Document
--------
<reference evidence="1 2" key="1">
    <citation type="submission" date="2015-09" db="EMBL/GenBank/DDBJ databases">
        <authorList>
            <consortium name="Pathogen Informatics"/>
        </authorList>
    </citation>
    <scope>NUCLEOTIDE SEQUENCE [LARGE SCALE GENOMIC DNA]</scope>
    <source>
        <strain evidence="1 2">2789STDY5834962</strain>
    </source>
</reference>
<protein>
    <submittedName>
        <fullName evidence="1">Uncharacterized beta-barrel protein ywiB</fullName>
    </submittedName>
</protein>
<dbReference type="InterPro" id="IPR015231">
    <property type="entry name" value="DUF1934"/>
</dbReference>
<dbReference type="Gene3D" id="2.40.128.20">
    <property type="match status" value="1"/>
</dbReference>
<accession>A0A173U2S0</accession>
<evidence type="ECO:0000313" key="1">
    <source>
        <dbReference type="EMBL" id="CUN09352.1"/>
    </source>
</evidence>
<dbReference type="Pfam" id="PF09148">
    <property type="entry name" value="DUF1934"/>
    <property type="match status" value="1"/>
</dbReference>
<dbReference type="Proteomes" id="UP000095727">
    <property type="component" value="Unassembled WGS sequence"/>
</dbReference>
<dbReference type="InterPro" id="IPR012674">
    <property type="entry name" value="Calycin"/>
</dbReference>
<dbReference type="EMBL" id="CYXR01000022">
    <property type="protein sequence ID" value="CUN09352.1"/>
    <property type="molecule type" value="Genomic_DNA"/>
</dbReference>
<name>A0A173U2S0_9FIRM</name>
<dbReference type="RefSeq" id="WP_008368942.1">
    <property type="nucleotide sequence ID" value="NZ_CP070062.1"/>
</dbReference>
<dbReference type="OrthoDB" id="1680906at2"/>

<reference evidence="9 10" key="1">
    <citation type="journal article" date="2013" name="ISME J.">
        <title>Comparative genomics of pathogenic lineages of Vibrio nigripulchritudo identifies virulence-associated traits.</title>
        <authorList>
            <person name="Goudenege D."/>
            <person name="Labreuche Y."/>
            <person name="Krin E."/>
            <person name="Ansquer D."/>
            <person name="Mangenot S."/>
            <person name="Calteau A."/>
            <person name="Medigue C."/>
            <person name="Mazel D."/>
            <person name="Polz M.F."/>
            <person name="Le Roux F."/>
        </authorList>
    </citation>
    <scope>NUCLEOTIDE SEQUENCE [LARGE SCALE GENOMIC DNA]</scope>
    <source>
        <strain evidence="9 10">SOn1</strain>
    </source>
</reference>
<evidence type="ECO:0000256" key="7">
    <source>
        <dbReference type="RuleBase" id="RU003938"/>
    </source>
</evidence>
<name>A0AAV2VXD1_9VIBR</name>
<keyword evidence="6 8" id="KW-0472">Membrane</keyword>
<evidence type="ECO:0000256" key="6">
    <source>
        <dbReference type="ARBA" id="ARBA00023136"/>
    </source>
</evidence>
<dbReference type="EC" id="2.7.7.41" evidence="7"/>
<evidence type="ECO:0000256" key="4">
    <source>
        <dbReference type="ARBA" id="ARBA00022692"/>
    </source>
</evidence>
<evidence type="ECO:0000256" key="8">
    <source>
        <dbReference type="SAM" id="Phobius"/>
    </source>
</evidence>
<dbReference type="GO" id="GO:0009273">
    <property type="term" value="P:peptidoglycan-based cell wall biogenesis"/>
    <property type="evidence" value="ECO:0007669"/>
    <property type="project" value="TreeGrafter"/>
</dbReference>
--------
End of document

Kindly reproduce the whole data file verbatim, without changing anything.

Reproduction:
<reference evidence="1 2" key="1">
    <citation type="submission" date="2015-09" db="EMBL/GenBank/DDBJ databases">
        <authorList>
            <consortium name="Pathogen Informatics"/>
        </authorList>
    </citation>
    <scope>NUCLEOTIDE SEQUENCE [LARGE SCALE GENOMIC DNA]</scope>
    <source>
        <strain evidence="1 2">2789STDY5834962</strain>
    </source>
</reference>
<protein>
    <submittedName>
        <fullName evidence="1">Uncharacterized beta-barrel protein ywiB</fullName>
    </submittedName>
</protein>
<dbReference type="InterPro" id="IPR015231">
    <property type="entry name" value="DUF1934"/>
</dbReference>
<dbReference type="Gene3D" id="2.40.128.20">
    <property type="match status" value="1"/>
</dbReference>
<accession>A0A173U2S0</accession>
<evidence type="ECO:0000313" key="1">
    <source>
        <dbReference type="EMBL" id="CUN09352.1"/>
    </source>
</evidence>
<dbReference type="Pfam" id="PF09148">
    <property type="entry name" value="DUF1934"/>
    <property type="match status" value="1"/>
</dbReference>
<dbReference type="Proteomes" id="UP000095727">
    <property type="component" value="Unassembled WGS sequence"/>
</dbReference>
<dbReference type="InterPro" id="IPR012674">
    <property type="entry name" value="Calycin"/>
</dbReference>
<dbReference type="EMBL" id="CYXR01000022">
    <property type="protein sequence ID" value="CUN09352.1"/>
    <property type="molecule type" value="Genomic_DNA"/>
</dbReference>
<name>A0A173U2S0_9FIRM</name>
<dbReference type="RefSeq" id="WP_008368942.1">
    <property type="nucleotide sequence ID" value="NZ_CP070062.1"/>
</dbReference>
<dbReference type="OrthoDB" id="1680906at2"/>

<reference evidence="9 10" key="1">
    <citation type="journal article" date="2013" name="ISME J.">
        <title>Comparative genomics of pathogenic lineages of Vibrio nigripulchritudo identifies virulence-associated traits.</title>
        <authorList>
            <person name="Goudenege D."/>
            <person name="Labreuche Y."/>
            <person name="Krin E."/>
            <person name="Ansquer D."/>
            <person name="Mangenot S."/>
            <person name="Calteau A."/>
            <person name="Medigue C."/>
            <person name="Mazel D."/>
            <person name="Polz M.F."/>
            <person name="Le Roux F."/>
        </authorList>
    </citation>
    <scope>NUCLEOTIDE SEQUENCE [LARGE SCALE GENOMIC DNA]</scope>
    <source>
        <strain evidence="9 10">SOn1</strain>
    </source>
</reference>
<evidence type="ECO:0000256" key="7">
    <source>
        <dbReference type="RuleBase" id="RU003938"/>
    </source>
</evidence>
<name>A0AAV2VXD1_9VIBR</name>
<keyword evidence="6 8" id="KW-0472">Membrane</keyword>
<evidence type="ECO:0000256" key="6">
    <source>
        <dbReference type="ARBA" id="ARBA00023136"/>
    </source>
</evidence>
<dbReference type="EC" id="2.7.7.41" evidence="7"/>
<evidence type="ECO:0000256" key="4">
    <source>
        <dbReference type="ARBA" id="ARBA00022692"/>
    </source>
</evidence>
<evidence type="ECO:0000256" key="8">
    <source>
        <dbReference type="SAM" id="Phobius"/>
    </source>
</evidence>
<dbReference type="GO" id="GO:0009273">
    <property type="term" value="P:peptidoglycan-based cell wall biogenesis"/>
    <property type="evidence" value="ECO:0007669"/>
    <property type="project" value="TreeGrafter"/>
</dbReference>